How to warp the circular heart loom

Here’s a short video showing how to warp the circular heart loom. A standard warp heart loom is also available in my shop.

Thanks to Kim (@sumiandme) for this tutorial. Here is a photo of her finished heart.

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Happy weaving!

Weaving the L.A. River

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I was going to write Part 2 of my spinning adventures, but I really wanted to write about what I have been working on the last two weeks. Some very dear and long-time friends are designing a permanent installation of a Day of the Dead altar for the Natural History Museum and commissioned me to weave the LA. River as part of the piece. It was a great project, so of course, I said yes, then I found out the short deadline and the size. It needed to be 6-7 inches tall x 10 feet wide which ordinarily wouldn’t be a big deal, but in this case the waves need to go horizontally and I couldn’t use one of my regular looms. I decided to build a loom. I made it 12″ x 5 ft. figuring I could weave the piece in two sections and then splice them together. It was a little more work than I thought since first I had to measure 1/4″ marks on both sides and then hammer in 600 nails. Yes, 600 NAILS!!  Here’s a pic of me starting the piece on my homemade loom. Please ignore the mess in the background, there’s no time for housework when working on a project like this, lol!

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I jumped right in and didn’t even take the time to make a sketch. It was design on the fly! Not the way I normally work, but time was short. The loom was a bit cumbersome, but worked great!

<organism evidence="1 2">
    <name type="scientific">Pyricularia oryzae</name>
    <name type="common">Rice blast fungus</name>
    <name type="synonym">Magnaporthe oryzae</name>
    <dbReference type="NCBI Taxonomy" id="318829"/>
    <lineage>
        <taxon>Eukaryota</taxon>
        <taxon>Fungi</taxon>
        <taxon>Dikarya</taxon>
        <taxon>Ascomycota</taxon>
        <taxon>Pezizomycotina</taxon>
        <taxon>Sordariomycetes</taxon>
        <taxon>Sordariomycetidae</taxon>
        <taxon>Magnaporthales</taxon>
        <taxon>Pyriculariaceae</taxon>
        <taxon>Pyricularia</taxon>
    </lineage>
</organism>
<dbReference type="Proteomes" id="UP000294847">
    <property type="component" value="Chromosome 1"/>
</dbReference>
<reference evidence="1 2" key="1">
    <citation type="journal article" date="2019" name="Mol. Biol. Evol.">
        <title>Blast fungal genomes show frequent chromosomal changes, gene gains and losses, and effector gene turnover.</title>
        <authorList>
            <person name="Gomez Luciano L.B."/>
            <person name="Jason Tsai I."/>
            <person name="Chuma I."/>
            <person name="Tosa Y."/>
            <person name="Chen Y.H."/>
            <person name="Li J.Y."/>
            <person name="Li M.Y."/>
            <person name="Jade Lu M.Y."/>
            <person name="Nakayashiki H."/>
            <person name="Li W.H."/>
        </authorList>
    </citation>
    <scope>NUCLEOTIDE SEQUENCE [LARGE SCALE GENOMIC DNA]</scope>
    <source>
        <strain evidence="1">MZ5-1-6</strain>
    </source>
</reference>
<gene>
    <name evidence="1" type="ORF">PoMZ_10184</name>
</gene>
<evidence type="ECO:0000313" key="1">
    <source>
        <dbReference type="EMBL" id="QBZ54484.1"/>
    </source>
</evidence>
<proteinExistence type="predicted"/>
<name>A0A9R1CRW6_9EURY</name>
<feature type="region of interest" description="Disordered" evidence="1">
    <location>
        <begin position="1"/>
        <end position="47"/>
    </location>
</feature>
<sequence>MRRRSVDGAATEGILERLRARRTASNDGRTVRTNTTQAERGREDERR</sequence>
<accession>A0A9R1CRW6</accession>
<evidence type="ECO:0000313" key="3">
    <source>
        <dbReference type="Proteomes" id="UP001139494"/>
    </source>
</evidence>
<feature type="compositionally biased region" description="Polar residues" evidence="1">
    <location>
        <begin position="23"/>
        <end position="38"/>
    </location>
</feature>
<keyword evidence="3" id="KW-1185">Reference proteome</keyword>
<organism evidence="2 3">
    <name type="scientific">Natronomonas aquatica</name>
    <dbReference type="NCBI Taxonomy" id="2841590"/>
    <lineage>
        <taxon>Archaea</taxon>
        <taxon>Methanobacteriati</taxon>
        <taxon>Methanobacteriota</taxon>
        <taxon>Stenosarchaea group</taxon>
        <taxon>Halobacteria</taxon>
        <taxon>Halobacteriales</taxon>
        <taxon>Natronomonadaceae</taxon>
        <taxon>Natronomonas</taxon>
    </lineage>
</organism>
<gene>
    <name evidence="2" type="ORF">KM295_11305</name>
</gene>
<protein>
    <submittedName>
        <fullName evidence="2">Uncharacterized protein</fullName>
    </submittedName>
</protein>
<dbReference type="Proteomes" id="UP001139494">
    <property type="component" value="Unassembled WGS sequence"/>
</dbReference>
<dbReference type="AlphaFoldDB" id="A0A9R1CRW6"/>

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After many hours and late nights of weaving, the first panel was done. It was a great feeling and I was pretty pleased with how it came out, until I realized I needed to weave the other panel. I was pretty exhausted from running my graphic design business during the day and then weaving into the wee hours every night. But, I had to buck up and weave part two, which thankfully seemed to go a bit faster.

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I finished it in time (whew!) and here is a pic of the piece just installed on their altar.

Of course, I now keep wondering if it would have been easier to weave it on my Saori loom using the comb reed. Best not to drive myself crazy and think about that too much, I guess. It was a challenging project and I am happy with the result and so were they. I also like knowing that I contributed to this representation of a tradition in my culture that will be part of a permanent installation in a museum.

Yes, I needed and deserved a long sleep after this.

 

Handwoven Necklaces

Once again, it’s been way too long since I’ve posted on my blog. There has been lots going on in the studio, but for today I am just going to focus on the necklaces I have been making.

Most of these are handwoven on either an inkle loom or small lap loom. I have been collaborating with a lovely ceramic artist, Ann Cutting who has made the medallions for the necklaces. These pieces are primarily woven with linen, hemp, silk and/or cotton. The red necklace has a polished slice of tagua nut as it’s focal piece.

Tagua is a natural, eco-friendly, and non-toxic material found in Ecuador and other South America countries. The nut’s texture and the color are known as vegetable ivory. Wouldn’t it be nice if this alternative ivory reduced the slaughter of elephants? When the nuts are harvested, they are very soft and they can be eaten as a fruit. As it matures it becomes hard like animal’s ivory.

Each piece is unique and I rarely make duplicates. If you are interested in any of my pieces, please visit my Etsy shop.